A Weekend That Changed Their Lives

JANUARY 26, 2014

By Mike Amery, Legislative Counsel, Federal Affairs 

Strengthening the Ranks of Neurology Advocates
Last week, I attended the 13th annual Palatucci Advocacy Leadership Forum, one of the AAN’s award-winning training programs. This year’s Forum took place on Amelia Island, FL, where 27 neurologists took part in an intensive media and advocacy training program.  

Year after year, we find the best and brightest AAN advocates at the Palatucci Forum. This year’s class was no different with everyone eager to learn, plan, and change the world. Each participant left with a year-long action plan on an issue important to them and their community. “[The Forum] is a once-in-a-lifetime opportunity and I know it’s going to bring me life-long inspiration. I feel like I’ve been deconstructed and now have the tools to go back and rebuild a newer, better model of myself,” said Veronica Santini of Palo Alto, California.

A key part of the Forum is the return of 12 previous graduates who serve as advisors and faculty for the new advocates. Each year, one is chosen as the “Advocate of the Year.” This year’s winner was 2008 graduate Javier Cardenas, MD, of Phoenix, AZ who has been a leader on sports concussion.

If you have never been to the Palatucci Forum, learn more about it online and consider applying for the 2016 program when the application cycle opens later this year. 

Thoughts on the New Congress
The incoming Congress represents new opportunities to advance the cause of neurology for physicians and patients and the AAN plans to take full advantage. On March 3, 170 American Academy of Neurology members from all over the country will come to DC to advocate for neurology priorities. Our Neurology on the Hill advocates will continue working with our key supporters in Congress and begin identify new allies

With new Republican majorities in both the House and the Senate and President Obama in the White House for another two years, I hear a great deal of skepticism on the potential for advancing any serious health related initiatives in the 114th Congress.

But I’m not so sure. I think there is a chance that things could go better than anyone anticipates.

The biggest indication I see is a higher degree of cooperation between the parties on the House Energy and Commerce (E&C) Committee, which holds a great deal of jurisdiction over US health care issues, including the Sustainable Growth Rate (SGR) formula that continuously threatens physicians with significant cuts in Medicare reimbursement.

The first hearing out of the chute in the E&C Health Subcommittee was titled, “A Permanent Solution to the SGR: The Time is Now.” I attended the hearing along with about 100 other health care lobbyists and was pretty sure I heard some audible sighs of relief when it became clear that both Republicans and Democrats were going to stick to the SGR agreement negotiated in early 2014.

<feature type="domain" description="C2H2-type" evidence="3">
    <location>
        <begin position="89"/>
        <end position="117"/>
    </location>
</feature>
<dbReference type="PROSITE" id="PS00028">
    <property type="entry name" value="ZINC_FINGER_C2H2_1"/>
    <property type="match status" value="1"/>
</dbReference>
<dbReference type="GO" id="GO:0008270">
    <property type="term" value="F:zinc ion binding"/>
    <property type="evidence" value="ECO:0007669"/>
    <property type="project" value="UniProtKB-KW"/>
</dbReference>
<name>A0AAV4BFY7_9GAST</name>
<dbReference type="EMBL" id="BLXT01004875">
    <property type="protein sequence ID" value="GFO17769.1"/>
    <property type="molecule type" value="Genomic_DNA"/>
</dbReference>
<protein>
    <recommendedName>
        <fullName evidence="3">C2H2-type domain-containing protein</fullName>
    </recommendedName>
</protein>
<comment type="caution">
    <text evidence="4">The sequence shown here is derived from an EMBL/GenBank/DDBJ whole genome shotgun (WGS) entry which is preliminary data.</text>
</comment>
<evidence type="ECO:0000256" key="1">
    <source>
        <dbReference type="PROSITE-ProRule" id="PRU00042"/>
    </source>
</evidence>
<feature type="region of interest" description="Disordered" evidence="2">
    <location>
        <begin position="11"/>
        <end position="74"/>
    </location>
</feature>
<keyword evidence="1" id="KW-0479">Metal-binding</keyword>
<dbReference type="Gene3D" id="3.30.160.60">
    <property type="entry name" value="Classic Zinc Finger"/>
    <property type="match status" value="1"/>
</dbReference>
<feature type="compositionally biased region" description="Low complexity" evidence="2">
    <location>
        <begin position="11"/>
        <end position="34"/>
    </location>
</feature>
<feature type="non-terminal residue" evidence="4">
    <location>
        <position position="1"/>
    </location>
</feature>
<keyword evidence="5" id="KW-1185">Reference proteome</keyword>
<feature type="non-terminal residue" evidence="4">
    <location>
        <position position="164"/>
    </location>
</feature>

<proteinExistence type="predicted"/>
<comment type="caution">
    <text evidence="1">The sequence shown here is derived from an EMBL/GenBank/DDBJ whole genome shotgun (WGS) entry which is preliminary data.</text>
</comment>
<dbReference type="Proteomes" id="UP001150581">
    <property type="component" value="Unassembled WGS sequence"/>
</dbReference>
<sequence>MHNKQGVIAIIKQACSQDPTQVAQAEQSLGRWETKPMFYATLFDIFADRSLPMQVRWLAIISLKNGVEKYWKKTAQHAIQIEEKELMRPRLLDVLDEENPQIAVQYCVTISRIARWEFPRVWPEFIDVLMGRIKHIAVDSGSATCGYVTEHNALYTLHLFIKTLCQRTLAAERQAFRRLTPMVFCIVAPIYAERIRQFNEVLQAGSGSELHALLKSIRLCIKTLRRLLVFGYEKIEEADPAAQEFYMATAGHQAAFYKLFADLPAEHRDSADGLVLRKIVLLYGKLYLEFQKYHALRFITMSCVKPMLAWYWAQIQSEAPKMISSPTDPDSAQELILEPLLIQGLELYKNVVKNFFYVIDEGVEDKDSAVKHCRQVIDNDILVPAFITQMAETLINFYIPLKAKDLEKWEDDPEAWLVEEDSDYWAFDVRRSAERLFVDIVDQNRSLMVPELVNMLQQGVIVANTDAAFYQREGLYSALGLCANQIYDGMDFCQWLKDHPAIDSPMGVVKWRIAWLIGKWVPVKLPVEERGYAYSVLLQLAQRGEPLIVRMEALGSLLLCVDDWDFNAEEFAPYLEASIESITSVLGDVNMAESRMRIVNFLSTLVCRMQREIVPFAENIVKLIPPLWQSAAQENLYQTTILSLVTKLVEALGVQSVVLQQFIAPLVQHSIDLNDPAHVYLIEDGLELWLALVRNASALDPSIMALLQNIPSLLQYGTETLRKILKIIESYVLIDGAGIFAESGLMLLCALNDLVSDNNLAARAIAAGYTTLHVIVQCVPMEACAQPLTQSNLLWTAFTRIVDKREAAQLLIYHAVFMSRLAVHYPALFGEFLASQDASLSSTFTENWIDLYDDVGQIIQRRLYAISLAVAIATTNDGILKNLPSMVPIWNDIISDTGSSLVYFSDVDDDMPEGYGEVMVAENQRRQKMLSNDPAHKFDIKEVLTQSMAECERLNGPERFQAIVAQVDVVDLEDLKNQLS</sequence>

We were all concerned that congressional changes might have led to a complete do over, but this hearing focused on the need for this action and the potential offsets for the roughly $140 billion costs of an SGR repeal. There are significant differences on the question of offsets, and the two parties aren't close to a deal, but at least a new Congress hasn't meant losing the progress already made toward permanently fixing the SGR.  

The E&C committee leadership under Chair Fred Upton (R-MI) and a leading Democrat Diana DeGette (D-CO) have also been collaborating for months on developing legislation to advance cures for many chronic diseases, including those with a neurological basis. A discussion draft of the “21st Century Cures” bill is expected soon.

Of course, cooperation in the House still requires cooperation in the Senate, where legislation both good and bad goes to die. But even in the Senate there seems to be a thawing of the ice that created such a log jam for the past few years on issues like an SGR repeal.  

What Is the Value of a Neurologist?
One of the great Palatucci graduates came from the 2005 class. Pushpa Narayanaswami, MD, FAAN, was in Nebraska struggling to help a patient who did not have access to MS medications and couldn't qualify for Medicaid. She saw the ad for the Palatucci Forum in AANnews® and applied with the goal to “fix Medicaid.” 

She didn't succeed in that first goal but the Palatucci Forum provided an introduction to all of the opportunities AAN members have to really make a difference. Now practicing in Boston, Narayanaswami has served on several committees and task forces, including the AAN’s Government Relations Committee, Practice Committee, and has authored AAN guidelines.

All the while, she has cared for her patients.

The Journal of Neurology recently published a touching essay by Narayanaswami that goes straight to the heart of what it means to really care for patients. I hope you will read "What Is the Value of a Neurologist." I promise you won’t be disappointed.


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